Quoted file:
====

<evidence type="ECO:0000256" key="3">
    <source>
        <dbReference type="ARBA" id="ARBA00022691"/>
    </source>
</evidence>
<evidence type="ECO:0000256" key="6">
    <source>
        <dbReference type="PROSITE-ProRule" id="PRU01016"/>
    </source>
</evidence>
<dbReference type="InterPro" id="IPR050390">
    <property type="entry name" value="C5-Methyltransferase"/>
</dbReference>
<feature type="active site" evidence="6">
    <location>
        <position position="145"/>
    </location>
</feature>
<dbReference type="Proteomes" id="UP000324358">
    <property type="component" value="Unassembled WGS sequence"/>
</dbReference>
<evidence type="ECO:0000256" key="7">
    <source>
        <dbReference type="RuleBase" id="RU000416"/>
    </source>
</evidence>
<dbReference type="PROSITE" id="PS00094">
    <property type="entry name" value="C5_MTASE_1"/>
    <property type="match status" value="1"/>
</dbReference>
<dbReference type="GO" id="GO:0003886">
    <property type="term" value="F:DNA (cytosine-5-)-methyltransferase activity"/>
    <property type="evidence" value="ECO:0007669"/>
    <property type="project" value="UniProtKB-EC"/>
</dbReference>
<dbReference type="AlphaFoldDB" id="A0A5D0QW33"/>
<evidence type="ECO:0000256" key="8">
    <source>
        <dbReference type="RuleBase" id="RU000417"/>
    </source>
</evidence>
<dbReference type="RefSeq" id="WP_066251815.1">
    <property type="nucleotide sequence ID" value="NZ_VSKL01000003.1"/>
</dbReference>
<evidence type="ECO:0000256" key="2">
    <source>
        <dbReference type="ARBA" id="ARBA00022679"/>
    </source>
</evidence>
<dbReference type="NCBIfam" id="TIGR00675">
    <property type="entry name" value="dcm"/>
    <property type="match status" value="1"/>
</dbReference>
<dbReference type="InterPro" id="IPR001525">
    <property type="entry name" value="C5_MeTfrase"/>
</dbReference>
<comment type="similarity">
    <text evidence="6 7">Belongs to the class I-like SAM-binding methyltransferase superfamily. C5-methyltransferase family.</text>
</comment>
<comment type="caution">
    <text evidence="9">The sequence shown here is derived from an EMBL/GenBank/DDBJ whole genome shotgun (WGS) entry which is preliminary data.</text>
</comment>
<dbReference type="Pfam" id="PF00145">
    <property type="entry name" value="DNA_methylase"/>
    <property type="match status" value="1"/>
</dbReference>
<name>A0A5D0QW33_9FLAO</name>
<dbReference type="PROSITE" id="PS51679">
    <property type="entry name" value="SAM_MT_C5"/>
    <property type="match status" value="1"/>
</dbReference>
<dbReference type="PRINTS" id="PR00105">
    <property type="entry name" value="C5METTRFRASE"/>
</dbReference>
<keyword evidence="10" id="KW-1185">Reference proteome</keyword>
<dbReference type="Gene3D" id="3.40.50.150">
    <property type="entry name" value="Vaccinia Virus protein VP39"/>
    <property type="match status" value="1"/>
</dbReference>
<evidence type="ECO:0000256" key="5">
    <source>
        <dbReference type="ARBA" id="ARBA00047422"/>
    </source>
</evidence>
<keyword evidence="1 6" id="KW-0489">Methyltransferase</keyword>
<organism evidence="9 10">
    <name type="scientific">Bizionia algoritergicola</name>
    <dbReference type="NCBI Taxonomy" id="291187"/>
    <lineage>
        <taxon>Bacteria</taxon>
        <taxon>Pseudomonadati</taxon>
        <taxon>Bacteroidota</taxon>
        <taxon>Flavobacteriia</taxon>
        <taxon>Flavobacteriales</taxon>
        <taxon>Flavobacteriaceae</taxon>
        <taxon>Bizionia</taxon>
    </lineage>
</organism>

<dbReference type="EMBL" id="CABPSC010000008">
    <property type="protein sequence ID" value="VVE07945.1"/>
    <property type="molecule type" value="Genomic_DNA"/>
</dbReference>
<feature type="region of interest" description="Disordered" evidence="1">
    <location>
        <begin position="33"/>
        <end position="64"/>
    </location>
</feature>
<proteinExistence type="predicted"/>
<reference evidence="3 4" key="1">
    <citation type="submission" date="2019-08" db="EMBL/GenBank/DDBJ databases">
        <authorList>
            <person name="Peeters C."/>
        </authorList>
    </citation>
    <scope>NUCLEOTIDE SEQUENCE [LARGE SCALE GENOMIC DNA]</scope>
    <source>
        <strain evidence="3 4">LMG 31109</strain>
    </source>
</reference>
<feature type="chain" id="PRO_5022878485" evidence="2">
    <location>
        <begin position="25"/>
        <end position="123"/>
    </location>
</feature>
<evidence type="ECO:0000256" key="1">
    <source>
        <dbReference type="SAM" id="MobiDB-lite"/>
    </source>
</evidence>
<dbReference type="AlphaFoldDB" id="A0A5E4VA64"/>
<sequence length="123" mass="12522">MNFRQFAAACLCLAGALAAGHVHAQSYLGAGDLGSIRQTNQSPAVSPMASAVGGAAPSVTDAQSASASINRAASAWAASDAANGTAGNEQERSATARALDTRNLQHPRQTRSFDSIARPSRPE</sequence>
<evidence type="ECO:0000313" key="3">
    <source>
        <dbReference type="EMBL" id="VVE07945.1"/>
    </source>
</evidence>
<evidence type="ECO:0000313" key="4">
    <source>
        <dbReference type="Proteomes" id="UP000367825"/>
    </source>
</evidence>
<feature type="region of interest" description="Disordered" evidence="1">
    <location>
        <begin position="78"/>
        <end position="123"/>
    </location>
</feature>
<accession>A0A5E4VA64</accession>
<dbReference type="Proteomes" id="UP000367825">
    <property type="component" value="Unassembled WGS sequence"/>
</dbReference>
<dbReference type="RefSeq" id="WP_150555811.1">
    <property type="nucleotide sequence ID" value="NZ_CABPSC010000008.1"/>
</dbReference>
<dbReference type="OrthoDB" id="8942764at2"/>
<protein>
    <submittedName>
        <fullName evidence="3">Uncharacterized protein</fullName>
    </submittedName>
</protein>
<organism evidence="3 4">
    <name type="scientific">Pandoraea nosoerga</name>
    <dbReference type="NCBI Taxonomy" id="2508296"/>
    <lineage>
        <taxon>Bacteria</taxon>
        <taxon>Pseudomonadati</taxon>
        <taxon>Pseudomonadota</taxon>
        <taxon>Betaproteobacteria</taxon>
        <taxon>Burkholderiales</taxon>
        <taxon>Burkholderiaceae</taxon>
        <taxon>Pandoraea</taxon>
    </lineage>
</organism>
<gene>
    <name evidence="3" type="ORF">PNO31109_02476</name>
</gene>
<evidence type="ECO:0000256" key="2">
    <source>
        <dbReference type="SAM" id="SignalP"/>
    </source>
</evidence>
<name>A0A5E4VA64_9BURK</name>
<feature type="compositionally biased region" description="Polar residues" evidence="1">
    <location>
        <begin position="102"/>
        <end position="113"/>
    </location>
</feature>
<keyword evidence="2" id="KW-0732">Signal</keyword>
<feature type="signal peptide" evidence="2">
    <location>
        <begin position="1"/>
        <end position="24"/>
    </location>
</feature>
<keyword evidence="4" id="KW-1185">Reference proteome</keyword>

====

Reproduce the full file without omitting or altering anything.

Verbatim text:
<evidence type="ECO:0000256" key="3">
    <source>
        <dbReference type="ARBA" id="ARBA00022691"/>
    </source>
</evidence>
<evidence type="ECO:0000256" key="6">
    <source>
        <dbReference type="PROSITE-ProRule" id="PRU01016"/>
    </source>
</evidence>
<dbReference type="InterPro" id="IPR050390">
    <property type="entry name" value="C5-Methyltransferase"/>
</dbReference>
<feature type="active site" evidence="6">
    <location>
        <position position="145"/>
    </location>
</feature>
<dbReference type="Proteomes" id="UP000324358">
    <property type="component" value="Unassembled WGS sequence"/>
</dbReference>
<evidence type="ECO:0000256" key="7">
    <source>
        <dbReference type="RuleBase" id="RU000416"/>
    </source>
</evidence>
<dbReference type="PROSITE" id="PS00094">
    <property type="entry name" value="C5_MTASE_1"/>
    <property type="match status" value="1"/>
</dbReference>
<dbReference type="GO" id="GO:0003886">
    <property type="term" value="F:DNA (cytosine-5-)-methyltransferase activity"/>
    <property type="evidence" value="ECO:0007669"/>
    <property type="project" value="UniProtKB-EC"/>
</dbReference>
<dbReference type="AlphaFoldDB" id="A0A5D0QW33"/>
<evidence type="ECO:0000256" key="8">
    <source>
        <dbReference type="RuleBase" id="RU000417"/>
    </source>
</evidence>
<dbReference type="RefSeq" id="WP_066251815.1">
    <property type="nucleotide sequence ID" value="NZ_VSKL01000003.1"/>
</dbReference>
<evidence type="ECO:0000256" key="2">
    <source>
        <dbReference type="ARBA" id="ARBA00022679"/>
    </source>
</evidence>
<dbReference type="NCBIfam" id="TIGR00675">
    <property type="entry name" value="dcm"/>
    <property type="match status" value="1"/>
</dbReference>
<dbReference type="InterPro" id="IPR001525">
    <property type="entry name" value="C5_MeTfrase"/>
</dbReference>
<comment type="similarity">
    <text evidence="6 7">Belongs to the class I-like SAM-binding methyltransferase superfamily. C5-methyltransferase family.</text>
</comment>
<comment type="caution">
    <text evidence="9">The sequence shown here is derived from an EMBL/GenBank/DDBJ whole genome shotgun (WGS) entry which is preliminary data.</text>
</comment>
<dbReference type="Pfam" id="PF00145">
    <property type="entry name" value="DNA_methylase"/>
    <property type="match status" value="1"/>
</dbReference>
<name>A0A5D0QW33_9FLAO</name>
<dbReference type="PROSITE" id="PS51679">
    <property type="entry name" value="SAM_MT_C5"/>
    <property type="match status" value="1"/>
</dbReference>
<dbReference type="PRINTS" id="PR00105">
    <property type="entry name" value="C5METTRFRASE"/>
</dbReference>
<keyword evidence="10" id="KW-1185">Reference proteome</keyword>
<dbReference type="Gene3D" id="3.40.50.150">
    <property type="entry name" value="Vaccinia Virus protein VP39"/>
    <property type="match status" value="1"/>
</dbReference>
<evidence type="ECO:0000256" key="5">
    <source>
        <dbReference type="ARBA" id="ARBA00047422"/>
    </source>
</evidence>
<keyword evidence="1 6" id="KW-0489">Methyltransferase</keyword>
<organism evidence="9 10">
    <name type="scientific">Bizionia algoritergicola</name>
    <dbReference type="NCBI Taxonomy" id="291187"/>
    <lineage>
        <taxon>Bacteria</taxon>
        <taxon>Pseudomonadati</taxon>
        <taxon>Bacteroidota</taxon>
        <taxon>Flavobacteriia</taxon>
        <taxon>Flavobacteriales</taxon>
        <taxon>Flavobacteriaceae</taxon>
        <taxon>Bizionia</taxon>
    </lineage>
</organism>

<dbReference type="EMBL" id="CABPSC010000008">
    <property type="protein sequence ID" value="VVE07945.1"/>
    <property type="molecule type" value="Genomic_DNA"/>
</dbReference>
<feature type="region of interest" description="Disordered" evidence="1">
    <location>
        <begin position="33"/>
        <end position="64"/>
    </location>
</feature>
<proteinExistence type="predicted"/>
<reference evidence="3 4" key="1">
    <citation type="submission" date="2019-08" db="EMBL/GenBank/DDBJ databases">
        <authorList>
            <person name="Peeters C."/>
        </authorList>
    </citation>
    <scope>NUCLEOTIDE SEQUENCE [LARGE SCALE GENOMIC DNA]</scope>
    <source>
        <strain evidence="3 4">LMG 31109</strain>
    </source>
</reference>
<feature type="chain" id="PRO_5022878485" evidence="2">
    <location>
        <begin position="25"/>
        <end position="123"/>
    </location>
</feature>
<evidence type="ECO:0000256" key="1">
    <source>
        <dbReference type="SAM" id="MobiDB-lite"/>
    </source>
</evidence>
<dbReference type="AlphaFoldDB" id="A0A5E4VA64"/>
<sequence length="123" mass="12522">MNFRQFAAACLCLAGALAAGHVHAQSYLGAGDLGSIRQTNQSPAVSPMASAVGGAAPSVTDAQSASASINRAASAWAASDAANGTAGNEQERSATARALDTRNLQHPRQTRSFDSIARPSRPE</sequence>
<evidence type="ECO:0000313" key="3">
    <source>
        <dbReference type="EMBL" id="VVE07945.1"/>
    </source>
</evidence>
<evidence type="ECO:0000313" key="4">
    <source>
        <dbReference type="Proteomes" id="UP000367825"/>
    </source>
</evidence>
<feature type="region of interest" description="Disordered" evidence="1">
    <location>
        <begin position="78"/>
        <end position="123"/>
    </location>
</feature>
<accession>A0A5E4VA64</accession>
<dbReference type="Proteomes" id="UP000367825">
    <property type="component" value="Unassembled WGS sequence"/>
</dbReference>
<dbReference type="RefSeq" id="WP_150555811.1">
    <property type="nucleotide sequence ID" value="NZ_CABPSC010000008.1"/>
</dbReference>
<dbReference type="OrthoDB" id="8942764at2"/>
<protein>
    <submittedName>
        <fullName evidence="3">Uncharacterized protein</fullName>
    </submittedName>
</protein>
<organism evidence="3 4">
    <name type="scientific">Pandoraea nosoerga</name>
    <dbReference type="NCBI Taxonomy" id="2508296"/>
    <lineage>
        <taxon>Bacteria</taxon>
        <taxon>Pseudomonadati</taxon>
        <taxon>Pseudomonadota</taxon>
        <taxon>Betaproteobacteria</taxon>
        <taxon>Burkholderiales</taxon>
        <taxon>Burkholderiaceae</taxon>
        <taxon>Pandoraea</taxon>
    </lineage>
</organism>
<gene>
    <name evidence="3" type="ORF">PNO31109_02476</name>
</gene>
<evidence type="ECO:0000256" key="2">
    <source>
        <dbReference type="SAM" id="SignalP"/>
    </source>
</evidence>
<name>A0A5E4VA64_9BURK</name>
<feature type="compositionally biased region" description="Polar residues" evidence="1">
    <location>
        <begin position="102"/>
        <end position="113"/>
    </location>
</feature>
<keyword evidence="2" id="KW-0732">Signal</keyword>
<feature type="signal peptide" evidence="2">
    <location>
        <begin position="1"/>
        <end position="24"/>
    </location>
</feature>
<keyword evidence="4" id="KW-1185">Reference proteome</keyword>